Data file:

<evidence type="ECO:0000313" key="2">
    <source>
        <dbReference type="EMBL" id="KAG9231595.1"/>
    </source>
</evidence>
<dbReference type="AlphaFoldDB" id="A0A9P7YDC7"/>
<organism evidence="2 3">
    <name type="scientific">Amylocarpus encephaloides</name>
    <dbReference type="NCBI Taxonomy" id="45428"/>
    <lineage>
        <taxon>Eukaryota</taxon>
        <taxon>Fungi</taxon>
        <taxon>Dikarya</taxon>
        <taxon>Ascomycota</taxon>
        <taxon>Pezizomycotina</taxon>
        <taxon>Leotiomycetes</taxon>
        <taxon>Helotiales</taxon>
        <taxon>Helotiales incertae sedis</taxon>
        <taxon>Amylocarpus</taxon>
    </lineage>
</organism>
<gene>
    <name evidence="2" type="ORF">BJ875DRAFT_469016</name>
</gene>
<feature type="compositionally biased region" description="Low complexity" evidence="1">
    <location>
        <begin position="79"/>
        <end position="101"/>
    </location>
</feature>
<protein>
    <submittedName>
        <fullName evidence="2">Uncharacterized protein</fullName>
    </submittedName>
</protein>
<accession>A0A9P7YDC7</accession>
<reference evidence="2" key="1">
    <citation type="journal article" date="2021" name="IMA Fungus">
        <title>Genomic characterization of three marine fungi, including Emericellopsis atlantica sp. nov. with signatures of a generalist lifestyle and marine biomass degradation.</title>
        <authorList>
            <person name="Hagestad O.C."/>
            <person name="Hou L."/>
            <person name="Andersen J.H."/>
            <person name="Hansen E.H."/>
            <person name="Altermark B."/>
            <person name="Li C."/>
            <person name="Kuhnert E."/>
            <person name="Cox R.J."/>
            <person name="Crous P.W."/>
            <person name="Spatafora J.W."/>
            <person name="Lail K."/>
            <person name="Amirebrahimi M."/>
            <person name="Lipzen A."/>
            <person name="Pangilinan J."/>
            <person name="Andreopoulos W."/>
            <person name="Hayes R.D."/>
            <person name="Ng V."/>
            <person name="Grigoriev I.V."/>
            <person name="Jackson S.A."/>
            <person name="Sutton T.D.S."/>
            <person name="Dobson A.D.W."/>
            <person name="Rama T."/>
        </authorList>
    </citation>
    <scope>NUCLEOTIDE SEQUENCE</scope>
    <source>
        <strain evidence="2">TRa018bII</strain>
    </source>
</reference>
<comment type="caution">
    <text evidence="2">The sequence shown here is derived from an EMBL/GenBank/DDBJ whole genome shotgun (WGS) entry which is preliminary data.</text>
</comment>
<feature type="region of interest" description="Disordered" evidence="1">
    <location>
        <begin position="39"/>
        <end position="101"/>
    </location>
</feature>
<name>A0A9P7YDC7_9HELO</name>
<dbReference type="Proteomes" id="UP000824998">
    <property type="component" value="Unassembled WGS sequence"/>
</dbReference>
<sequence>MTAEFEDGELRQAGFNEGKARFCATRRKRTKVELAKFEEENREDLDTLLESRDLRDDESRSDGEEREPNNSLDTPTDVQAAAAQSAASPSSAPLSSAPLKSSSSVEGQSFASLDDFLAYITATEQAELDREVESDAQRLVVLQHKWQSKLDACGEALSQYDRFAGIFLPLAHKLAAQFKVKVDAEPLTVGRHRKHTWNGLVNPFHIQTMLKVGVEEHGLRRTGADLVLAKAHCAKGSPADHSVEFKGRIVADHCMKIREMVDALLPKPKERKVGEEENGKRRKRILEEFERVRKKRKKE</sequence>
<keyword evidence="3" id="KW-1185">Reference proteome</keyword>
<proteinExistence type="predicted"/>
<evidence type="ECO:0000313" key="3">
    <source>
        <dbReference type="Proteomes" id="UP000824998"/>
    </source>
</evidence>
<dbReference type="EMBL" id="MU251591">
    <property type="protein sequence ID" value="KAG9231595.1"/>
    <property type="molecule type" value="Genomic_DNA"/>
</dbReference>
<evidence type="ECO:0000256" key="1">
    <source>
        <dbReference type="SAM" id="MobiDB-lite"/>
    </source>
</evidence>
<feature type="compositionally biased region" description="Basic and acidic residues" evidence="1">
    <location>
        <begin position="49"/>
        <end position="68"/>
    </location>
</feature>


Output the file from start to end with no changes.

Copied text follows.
<evidence type="ECO:0000313" key="2">
    <source>
        <dbReference type="EMBL" id="KAG9231595.1"/>
    </source>
</evidence>
<dbReference type="AlphaFoldDB" id="A0A9P7YDC7"/>
<organism evidence="2 3">
    <name type="scientific">Amylocarpus encephaloides</name>
    <dbReference type="NCBI Taxonomy" id="45428"/>
    <lineage>
        <taxon>Eukaryota</taxon>
        <taxon>Fungi</taxon>
        <taxon>Dikarya</taxon>
        <taxon>Ascomycota</taxon>
        <taxon>Pezizomycotina</taxon>
        <taxon>Leotiomycetes</taxon>
        <taxon>Helotiales</taxon>
        <taxon>Helotiales incertae sedis</taxon>
        <taxon>Amylocarpus</taxon>
    </lineage>
</organism>
<gene>
    <name evidence="2" type="ORF">BJ875DRAFT_469016</name>
</gene>
<feature type="compositionally biased region" description="Low complexity" evidence="1">
    <location>
        <begin position="79"/>
        <end position="101"/>
    </location>
</feature>
<protein>
    <submittedName>
        <fullName evidence="2">Uncharacterized protein</fullName>
    </submittedName>
</protein>
<accession>A0A9P7YDC7</accession>
<reference evidence="2" key="1">
    <citation type="journal article" date="2021" name="IMA Fungus">
        <title>Genomic characterization of three marine fungi, including Emericellopsis atlantica sp. nov. with signatures of a generalist lifestyle and marine biomass degradation.</title>
        <authorList>
            <person name="Hagestad O.C."/>
            <person name="Hou L."/>
            <person name="Andersen J.H."/>
            <person name="Hansen E.H."/>
            <person name="Altermark B."/>
            <person name="Li C."/>
            <person name="Kuhnert E."/>
            <person name="Cox R.J."/>
            <person name="Crous P.W."/>
            <person name="Spatafora J.W."/>
            <person name="Lail K."/>
            <person name="Amirebrahimi M."/>
            <person name="Lipzen A."/>
            <person name="Pangilinan J."/>
            <person name="Andreopoulos W."/>
            <person name="Hayes R.D."/>
            <person name="Ng V."/>
            <person name="Grigoriev I.V."/>
            <person name="Jackson S.A."/>
            <person name="Sutton T.D.S."/>
            <person name="Dobson A.D.W."/>
            <person name="Rama T."/>
        </authorList>
    </citation>
    <scope>NUCLEOTIDE SEQUENCE</scope>
    <source>
        <strain evidence="2">TRa018bII</strain>
    </source>
</reference>
<comment type="caution">
    <text evidence="2">The sequence shown here is derived from an EMBL/GenBank/DDBJ whole genome shotgun (WGS) entry which is preliminary data.</text>
</comment>
<feature type="region of interest" description="Disordered" evidence="1">
    <location>
        <begin position="39"/>
        <end position="101"/>
    </location>
</feature>
<name>A0A9P7YDC7_9HELO</name>
<dbReference type="Proteomes" id="UP000824998">
    <property type="component" value="Unassembled WGS sequence"/>
</dbReference>
<sequence>MTAEFEDGELRQAGFNEGKARFCATRRKRTKVELAKFEEENREDLDTLLESRDLRDDESRSDGEEREPNNSLDTPTDVQAAAAQSAASPSSAPLSSAPLKSSSSVEGQSFASLDDFLAYITATEQAELDREVESDAQRLVVLQHKWQSKLDACGEALSQYDRFAGIFLPLAHKLAAQFKVKVDAEPLTVGRHRKHTWNGLVNPFHIQTMLKVGVEEHGLRRTGADLVLAKAHCAKGSPADHSVEFKGRIVADHCMKIREMVDALLPKPKERKVGEEENGKRRKRILEEFERVRKKRKKE</sequence>
<keyword evidence="3" id="KW-1185">Reference proteome</keyword>
<proteinExistence type="predicted"/>
<evidence type="ECO:0000313" key="3">
    <source>
        <dbReference type="Proteomes" id="UP000824998"/>
    </source>
</evidence>
<dbReference type="EMBL" id="MU251591">
    <property type="protein sequence ID" value="KAG9231595.1"/>
    <property type="molecule type" value="Genomic_DNA"/>
</dbReference>
<evidence type="ECO:0000256" key="1">
    <source>
        <dbReference type="SAM" id="MobiDB-lite"/>
    </source>
</evidence>
<feature type="compositionally biased region" description="Basic and acidic residues" evidence="1">
    <location>
        <begin position="49"/>
        <end position="68"/>
    </location>
</feature>